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Abstract: Reservoir Properties and Hydrocarbon Potential in Cambrian and Lower Ordovician Strata in the Michigan Basin

HARRISON, III, WILLIAM B., and Previous HitESTELLANext Hit Previous HitATEKWANATop

Michigan has produced nearly 1.2 billion barrels of oil and over 4.5 trillion cubic feet of natural gas since the early 1920s. Virtually all that production is from strata of Middle Ordovician through Mississippian age. Drilling of deeper wells since 1980 has provided additional data about reservoir rocks, source beds and structures. These new wells have provided modern wireline logs, detailed stratigraphic data, and occasional core or reservoir engineering tests. It is now possible to make some generalizations about the hydrocarbon potential of the deep, old Lower Ordovician and Cambrian sedimentary section in Michigan.

Examination of modern logs, drill cuttings and limited core samples confirm that the Lower Ordovician and Cambrian strata in Michigan are lithologically similar to the classic Sauk Sequence strata described from the outcrop regions in the upper Mississippi valley. Although the lithofacies are similar there are significant differences in thicknesses and petrographic properties of Michigan's rocks due to their deposition in a rapidly subsiding cratonic basin. Significant source rocks have not been identified within the Sauk Sequence strata in Michigan.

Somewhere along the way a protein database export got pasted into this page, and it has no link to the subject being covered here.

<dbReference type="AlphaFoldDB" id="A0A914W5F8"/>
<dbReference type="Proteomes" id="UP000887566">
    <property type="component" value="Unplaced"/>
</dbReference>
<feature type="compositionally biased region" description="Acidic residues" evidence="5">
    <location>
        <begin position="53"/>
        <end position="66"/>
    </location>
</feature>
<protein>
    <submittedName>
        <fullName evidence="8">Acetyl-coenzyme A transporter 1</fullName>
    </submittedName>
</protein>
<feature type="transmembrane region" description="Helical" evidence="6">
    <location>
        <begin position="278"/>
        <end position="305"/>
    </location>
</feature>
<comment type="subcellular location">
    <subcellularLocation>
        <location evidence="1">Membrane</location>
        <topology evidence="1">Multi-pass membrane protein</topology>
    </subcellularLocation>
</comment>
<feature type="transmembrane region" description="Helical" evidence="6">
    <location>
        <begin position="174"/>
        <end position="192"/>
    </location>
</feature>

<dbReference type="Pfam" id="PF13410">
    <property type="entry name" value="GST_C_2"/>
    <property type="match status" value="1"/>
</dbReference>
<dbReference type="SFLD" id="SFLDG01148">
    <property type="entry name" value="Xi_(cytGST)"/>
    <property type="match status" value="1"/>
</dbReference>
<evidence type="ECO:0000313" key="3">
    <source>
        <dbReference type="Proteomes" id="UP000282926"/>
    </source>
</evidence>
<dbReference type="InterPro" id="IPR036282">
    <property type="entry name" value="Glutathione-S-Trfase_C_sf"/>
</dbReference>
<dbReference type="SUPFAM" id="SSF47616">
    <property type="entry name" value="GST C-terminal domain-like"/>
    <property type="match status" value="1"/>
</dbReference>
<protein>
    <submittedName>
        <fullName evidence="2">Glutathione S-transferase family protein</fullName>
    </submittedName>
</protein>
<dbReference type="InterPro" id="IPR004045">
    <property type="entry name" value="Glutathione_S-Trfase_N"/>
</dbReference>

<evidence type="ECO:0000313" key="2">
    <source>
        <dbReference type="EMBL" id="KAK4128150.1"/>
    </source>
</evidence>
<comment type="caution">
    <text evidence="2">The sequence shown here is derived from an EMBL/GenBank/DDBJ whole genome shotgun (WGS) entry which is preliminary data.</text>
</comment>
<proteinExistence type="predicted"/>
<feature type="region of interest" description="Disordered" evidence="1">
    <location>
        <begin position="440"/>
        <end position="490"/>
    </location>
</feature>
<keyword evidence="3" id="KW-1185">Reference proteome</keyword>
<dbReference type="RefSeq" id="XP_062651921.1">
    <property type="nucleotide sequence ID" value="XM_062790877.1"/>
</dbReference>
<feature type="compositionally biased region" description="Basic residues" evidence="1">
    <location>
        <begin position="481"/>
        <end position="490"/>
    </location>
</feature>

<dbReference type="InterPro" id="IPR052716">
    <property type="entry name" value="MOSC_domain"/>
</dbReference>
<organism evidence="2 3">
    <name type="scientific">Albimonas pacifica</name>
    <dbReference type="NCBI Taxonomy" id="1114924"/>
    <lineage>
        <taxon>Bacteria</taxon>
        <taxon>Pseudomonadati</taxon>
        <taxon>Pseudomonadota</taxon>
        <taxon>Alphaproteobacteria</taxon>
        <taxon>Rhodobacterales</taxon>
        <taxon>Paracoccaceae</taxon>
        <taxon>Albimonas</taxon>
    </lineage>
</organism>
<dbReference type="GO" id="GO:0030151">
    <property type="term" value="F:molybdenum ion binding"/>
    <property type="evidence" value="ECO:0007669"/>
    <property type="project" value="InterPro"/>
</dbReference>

Diagenesis due to burial is the primary factor that affects reservoir properties. Intergranular porosity in the sandstones is open in the shallow parts of the basin and occluded with quartz and carbonate cements on the deeper basin. Fracture and solution enlarged porosity form the reservoir in the carbonate intervals tend to be concentrated closer to the basin margins.

Potential traps are likely to be anticlinal structures associated with basement faults which upon reactivation propagate upward through the sedimentary section. Seismic reflection profiles and gravity and magnetic data may help identify potential traps and basement structures.

AAPG Search and Discovery Article #90939©1997 AAPG Eastern Section and TSOP, Lexington, Kentucky